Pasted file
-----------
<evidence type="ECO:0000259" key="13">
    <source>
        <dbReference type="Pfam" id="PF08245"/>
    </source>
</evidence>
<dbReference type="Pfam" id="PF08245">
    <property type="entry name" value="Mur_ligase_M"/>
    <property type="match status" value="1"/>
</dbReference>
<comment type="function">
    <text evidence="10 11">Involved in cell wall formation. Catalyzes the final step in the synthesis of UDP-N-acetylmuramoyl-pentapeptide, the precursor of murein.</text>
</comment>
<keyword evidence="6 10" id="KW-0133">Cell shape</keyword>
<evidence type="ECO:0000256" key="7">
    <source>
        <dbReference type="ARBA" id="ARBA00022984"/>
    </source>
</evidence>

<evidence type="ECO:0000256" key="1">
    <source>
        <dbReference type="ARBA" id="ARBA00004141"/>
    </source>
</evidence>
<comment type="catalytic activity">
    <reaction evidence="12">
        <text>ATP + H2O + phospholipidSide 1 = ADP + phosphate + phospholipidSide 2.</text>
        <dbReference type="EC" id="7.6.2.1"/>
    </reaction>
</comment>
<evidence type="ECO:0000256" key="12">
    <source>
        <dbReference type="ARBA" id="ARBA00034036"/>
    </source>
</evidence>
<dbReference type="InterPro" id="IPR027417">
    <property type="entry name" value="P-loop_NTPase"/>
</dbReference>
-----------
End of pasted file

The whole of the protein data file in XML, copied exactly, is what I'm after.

<evidence type="ECO:0000259" key="13">
    <source>
        <dbReference type="Pfam" id="PF08245"/>
    </source>
</evidence>
<dbReference type="Pfam" id="PF08245">
    <property type="entry name" value="Mur_ligase_M"/>
    <property type="match status" value="1"/>
</dbReference>
<comment type="function">
    <text evidence="10 11">Involved in cell wall formation. Catalyzes the final step in the synthesis of UDP-N-acetylmuramoyl-pentapeptide, the precursor of murein.</text>
</comment>
<keyword evidence="6 10" id="KW-0133">Cell shape</keyword>
<evidence type="ECO:0000256" key="7">
    <source>
        <dbReference type="ARBA" id="ARBA00022984"/>
    </source>
</evidence>

<evidence type="ECO:0000256" key="1">
    <source>
        <dbReference type="ARBA" id="ARBA00004141"/>
    </source>
</evidence>
<comment type="catalytic activity">
    <reaction evidence="12">
        <text>ATP + H2O + phospholipidSide 1 = ADP + phosphate + phospholipidSide 2.</text>
        <dbReference type="EC" id="7.6.2.1"/>
    </reaction>
</comment>
<evidence type="ECO:0000256" key="12">
    <source>
        <dbReference type="ARBA" id="ARBA00034036"/>
    </source>
</evidence>
<dbReference type="InterPro" id="IPR027417">
    <property type="entry name" value="P-loop_NTPase"/>
</dbReference>